Scrub up and down till the dirtiest spots disappear and you are satisfied that it is sufficiently clean. Here is a tip, if your clothes have dirty stains; you can soak them overnight removing all the dirtiest parts.
Manually powered washing machines
For those who want something a little bit more sophisticated that will make good use of all your efforts, then manual washing machines are the better options for you. Every machine is a little bit different.
With these manual machines be ready for a few cardio sessions as you’ll have to do more than 300 motions for your laundry to be clean. These machines spin your clothes plus water and laundry detergent. In simple terms, they work like a salad spinner.
A lot of people may see this as the best option, but sorry to burst your bubble; it’s not as they don’t do an excellent job compared to the standard washing machine. To make things easier, you can soak them overnight or a few hours aiding the cleaning process. The benefit of this option is there is no bending over.
After washing your clothes without electricity you’ll need to rinse them, rinsing can be done using the same method and technique as washing without adding detergents. If you are using a bucket or washboard, fill the basin with clean water and agitate them till they are clean.
As for the plunger method, refill a bucket/basin with clean water, plunge repeatedly till they are clean. The same goes for the manual washing machine, drain out the soapy water, and fill it with clean water; run it for 10 minutes.
Wringing clothes while off the grid
The next step after washing your clothes off the grid is wringing out the laundry, without wringing your clothes may take a while before they dry. The main goal is to get your clothes dry before it develops mildew.
Here are a few suggestions of wringing:
- Mop bucket- When I heard about this, I thought it’s ingenious; purchase a brand-new janitor’s bucket plus a mop press. The bucket can also be used to do the laundry cutting down on cost. You can use the mop press to squeeze out all the water from your laundry
- Hand-Wringing- This is pretty straightforward, after you’ve rinsed all your clothes, pick-up each cloth and squeeze them by twisting your hands till all the water has been removed.
- Bucket press- With this method, you’ll require three buckets, drill holes at the bottom of the bucket. When you are ready for wringing place your clothes into the bucket with multiple holes. Position the two buckets with multiple holes onto a bucket with a single hole. The bucket with no holes should be placed at the top, cover the lid, and sit on it; the weight exerted will force water out of your clothes.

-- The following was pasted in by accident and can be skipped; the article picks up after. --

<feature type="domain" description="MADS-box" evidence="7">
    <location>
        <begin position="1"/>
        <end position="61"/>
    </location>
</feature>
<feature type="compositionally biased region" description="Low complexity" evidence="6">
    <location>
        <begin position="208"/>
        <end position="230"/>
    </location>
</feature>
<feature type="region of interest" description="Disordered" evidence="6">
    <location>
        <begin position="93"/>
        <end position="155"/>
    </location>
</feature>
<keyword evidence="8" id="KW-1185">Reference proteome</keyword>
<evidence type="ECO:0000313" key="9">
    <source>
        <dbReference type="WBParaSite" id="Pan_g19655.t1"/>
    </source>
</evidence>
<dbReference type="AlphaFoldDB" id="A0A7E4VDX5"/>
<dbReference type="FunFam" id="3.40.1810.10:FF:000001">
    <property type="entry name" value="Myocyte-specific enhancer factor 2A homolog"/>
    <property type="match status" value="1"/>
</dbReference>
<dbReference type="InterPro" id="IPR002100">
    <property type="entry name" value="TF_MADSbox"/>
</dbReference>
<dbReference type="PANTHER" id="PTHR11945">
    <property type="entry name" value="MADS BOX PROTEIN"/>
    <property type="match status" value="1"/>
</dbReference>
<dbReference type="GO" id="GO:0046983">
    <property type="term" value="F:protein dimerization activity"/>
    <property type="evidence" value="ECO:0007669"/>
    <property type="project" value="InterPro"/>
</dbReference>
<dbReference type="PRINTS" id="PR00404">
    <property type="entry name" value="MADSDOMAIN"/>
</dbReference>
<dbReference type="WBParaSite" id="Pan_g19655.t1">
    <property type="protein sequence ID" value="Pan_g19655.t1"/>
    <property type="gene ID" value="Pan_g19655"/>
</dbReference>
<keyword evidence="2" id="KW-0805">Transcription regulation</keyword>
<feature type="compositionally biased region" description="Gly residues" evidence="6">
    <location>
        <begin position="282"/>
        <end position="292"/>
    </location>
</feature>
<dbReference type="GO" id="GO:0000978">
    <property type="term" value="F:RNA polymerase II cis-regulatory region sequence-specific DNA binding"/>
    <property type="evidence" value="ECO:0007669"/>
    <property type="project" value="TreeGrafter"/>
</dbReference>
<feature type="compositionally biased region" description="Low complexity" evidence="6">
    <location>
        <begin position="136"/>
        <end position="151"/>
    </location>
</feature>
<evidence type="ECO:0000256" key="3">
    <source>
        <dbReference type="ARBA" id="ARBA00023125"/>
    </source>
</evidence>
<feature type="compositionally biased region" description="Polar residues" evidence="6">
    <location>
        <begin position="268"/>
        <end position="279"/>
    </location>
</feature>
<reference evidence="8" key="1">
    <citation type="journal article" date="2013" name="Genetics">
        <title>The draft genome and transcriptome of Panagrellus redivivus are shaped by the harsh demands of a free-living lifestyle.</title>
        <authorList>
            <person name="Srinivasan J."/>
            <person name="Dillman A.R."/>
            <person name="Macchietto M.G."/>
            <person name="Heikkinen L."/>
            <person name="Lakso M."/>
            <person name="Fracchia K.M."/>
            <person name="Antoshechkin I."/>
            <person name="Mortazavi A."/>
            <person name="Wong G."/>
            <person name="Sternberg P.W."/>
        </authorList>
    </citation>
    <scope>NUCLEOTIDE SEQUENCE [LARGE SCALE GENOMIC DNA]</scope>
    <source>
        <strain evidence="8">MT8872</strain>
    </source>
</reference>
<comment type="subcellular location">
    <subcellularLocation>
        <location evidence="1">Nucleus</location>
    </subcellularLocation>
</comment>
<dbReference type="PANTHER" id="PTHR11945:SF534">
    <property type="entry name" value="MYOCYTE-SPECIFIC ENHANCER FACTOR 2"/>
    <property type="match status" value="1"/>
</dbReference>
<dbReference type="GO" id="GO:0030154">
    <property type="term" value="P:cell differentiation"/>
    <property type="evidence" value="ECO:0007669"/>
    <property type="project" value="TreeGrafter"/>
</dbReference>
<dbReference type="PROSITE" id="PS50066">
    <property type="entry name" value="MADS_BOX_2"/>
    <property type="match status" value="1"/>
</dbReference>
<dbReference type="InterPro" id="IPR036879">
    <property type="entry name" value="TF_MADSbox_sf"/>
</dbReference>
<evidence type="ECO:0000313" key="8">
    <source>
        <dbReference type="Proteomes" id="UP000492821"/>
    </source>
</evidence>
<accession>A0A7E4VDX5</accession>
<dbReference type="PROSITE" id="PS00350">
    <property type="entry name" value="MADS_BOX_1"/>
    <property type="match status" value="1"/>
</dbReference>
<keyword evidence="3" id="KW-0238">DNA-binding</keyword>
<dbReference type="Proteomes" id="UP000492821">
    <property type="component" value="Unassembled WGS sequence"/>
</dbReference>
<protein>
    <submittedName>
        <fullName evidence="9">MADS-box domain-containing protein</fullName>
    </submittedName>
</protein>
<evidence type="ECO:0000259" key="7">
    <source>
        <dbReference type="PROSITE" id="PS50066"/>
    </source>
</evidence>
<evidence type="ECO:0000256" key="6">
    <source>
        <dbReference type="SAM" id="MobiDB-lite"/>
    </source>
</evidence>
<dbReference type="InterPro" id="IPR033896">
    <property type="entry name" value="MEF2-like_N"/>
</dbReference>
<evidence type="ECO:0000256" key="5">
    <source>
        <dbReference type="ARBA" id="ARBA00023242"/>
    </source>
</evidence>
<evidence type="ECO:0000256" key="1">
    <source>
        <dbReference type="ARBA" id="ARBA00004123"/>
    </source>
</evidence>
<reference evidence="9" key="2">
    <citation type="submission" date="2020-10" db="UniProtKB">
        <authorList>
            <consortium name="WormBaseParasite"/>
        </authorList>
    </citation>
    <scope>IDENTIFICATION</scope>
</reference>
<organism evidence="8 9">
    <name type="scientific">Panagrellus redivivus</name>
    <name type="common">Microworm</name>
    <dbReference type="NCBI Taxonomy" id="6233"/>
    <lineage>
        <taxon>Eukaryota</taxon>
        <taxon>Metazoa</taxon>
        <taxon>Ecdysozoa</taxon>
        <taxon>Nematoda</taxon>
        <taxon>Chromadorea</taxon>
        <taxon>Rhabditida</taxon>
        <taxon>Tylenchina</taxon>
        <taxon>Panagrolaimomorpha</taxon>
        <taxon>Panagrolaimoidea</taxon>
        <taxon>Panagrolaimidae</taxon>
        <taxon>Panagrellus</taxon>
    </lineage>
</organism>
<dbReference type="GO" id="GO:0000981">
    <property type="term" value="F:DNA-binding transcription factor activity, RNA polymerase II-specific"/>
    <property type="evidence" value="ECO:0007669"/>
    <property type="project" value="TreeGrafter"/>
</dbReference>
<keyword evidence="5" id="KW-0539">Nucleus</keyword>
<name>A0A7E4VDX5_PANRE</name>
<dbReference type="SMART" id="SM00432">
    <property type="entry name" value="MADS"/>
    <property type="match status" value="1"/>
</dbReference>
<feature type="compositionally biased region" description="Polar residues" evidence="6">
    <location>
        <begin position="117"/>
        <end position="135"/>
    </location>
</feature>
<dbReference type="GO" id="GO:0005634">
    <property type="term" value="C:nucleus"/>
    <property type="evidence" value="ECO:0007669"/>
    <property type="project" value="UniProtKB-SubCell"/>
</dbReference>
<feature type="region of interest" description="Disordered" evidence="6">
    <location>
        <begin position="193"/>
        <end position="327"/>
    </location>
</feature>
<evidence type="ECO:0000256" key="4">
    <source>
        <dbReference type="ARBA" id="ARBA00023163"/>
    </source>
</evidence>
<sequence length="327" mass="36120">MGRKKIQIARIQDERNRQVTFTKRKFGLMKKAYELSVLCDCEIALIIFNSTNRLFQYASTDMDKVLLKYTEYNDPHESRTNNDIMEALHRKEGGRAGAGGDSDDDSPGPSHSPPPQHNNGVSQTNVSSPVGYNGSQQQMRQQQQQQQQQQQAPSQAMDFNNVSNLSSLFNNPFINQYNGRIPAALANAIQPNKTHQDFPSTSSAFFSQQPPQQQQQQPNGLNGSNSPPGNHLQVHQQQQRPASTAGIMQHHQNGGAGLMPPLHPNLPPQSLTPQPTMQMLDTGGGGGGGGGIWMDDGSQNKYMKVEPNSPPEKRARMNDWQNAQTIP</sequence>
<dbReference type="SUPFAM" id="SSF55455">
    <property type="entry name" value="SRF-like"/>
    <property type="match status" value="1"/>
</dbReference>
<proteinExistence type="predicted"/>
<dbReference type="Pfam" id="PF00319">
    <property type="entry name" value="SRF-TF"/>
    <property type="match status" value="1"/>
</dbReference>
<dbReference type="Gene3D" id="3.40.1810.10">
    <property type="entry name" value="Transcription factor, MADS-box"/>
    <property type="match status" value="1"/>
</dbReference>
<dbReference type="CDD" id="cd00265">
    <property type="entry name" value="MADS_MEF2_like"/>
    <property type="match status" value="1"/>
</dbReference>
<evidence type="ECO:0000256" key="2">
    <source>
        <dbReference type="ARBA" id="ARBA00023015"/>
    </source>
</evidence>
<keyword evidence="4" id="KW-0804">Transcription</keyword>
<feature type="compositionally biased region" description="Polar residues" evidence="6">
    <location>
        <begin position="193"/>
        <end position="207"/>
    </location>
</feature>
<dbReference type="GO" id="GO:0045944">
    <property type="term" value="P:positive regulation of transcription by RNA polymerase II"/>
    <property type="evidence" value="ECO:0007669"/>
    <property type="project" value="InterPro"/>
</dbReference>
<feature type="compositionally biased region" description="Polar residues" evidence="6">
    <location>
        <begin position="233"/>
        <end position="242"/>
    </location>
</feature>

Drying your laundry off-grid
Regardless of how well wringing is done, water will still drip out of your clothes. It’s always recommended that you dry your clothes outside as they dry faster. If the weather is good, your clothes will be dried between one hour or two.
- Clothe line- This is a method that has been used from time immemorial, tie a line between tower pillars, trees or posts, or whatever you have. Hang all your clothes over the line; for those hanging outdoors, it will be a good idea to use pins so that your clothes won’t be blown away.
- Drying rack- A drying rack is an excellent option as you can place them anywhere that’s there is space. It’s the best place to hang your laundry indoors as they don’t take up too much space. It’s also affordable making it cost-effective, you can get one for as little as $30. Prices depend on the size that you may want.
So, you see there are a lot of excellent options when it comes to washing and drying your clothes when you are off grid. Be ready to spend some bit of time compared to modern washing machines but look on the bright side you’ll be able to save water and electricity. So, it’s not all doom and gloom. Cheers!
My name is Eugene Thornhill. I'm an outdoor enthusiast who loves nothing more than being one with nature. I've lived in numerous outdoor homes and even constructed my own. Living off-grid is something I'm very familiar with, more so than living in the city. For many years I've dealt with the many problems of living off-grid. It's time to pass on my knowledge through Cabinguides.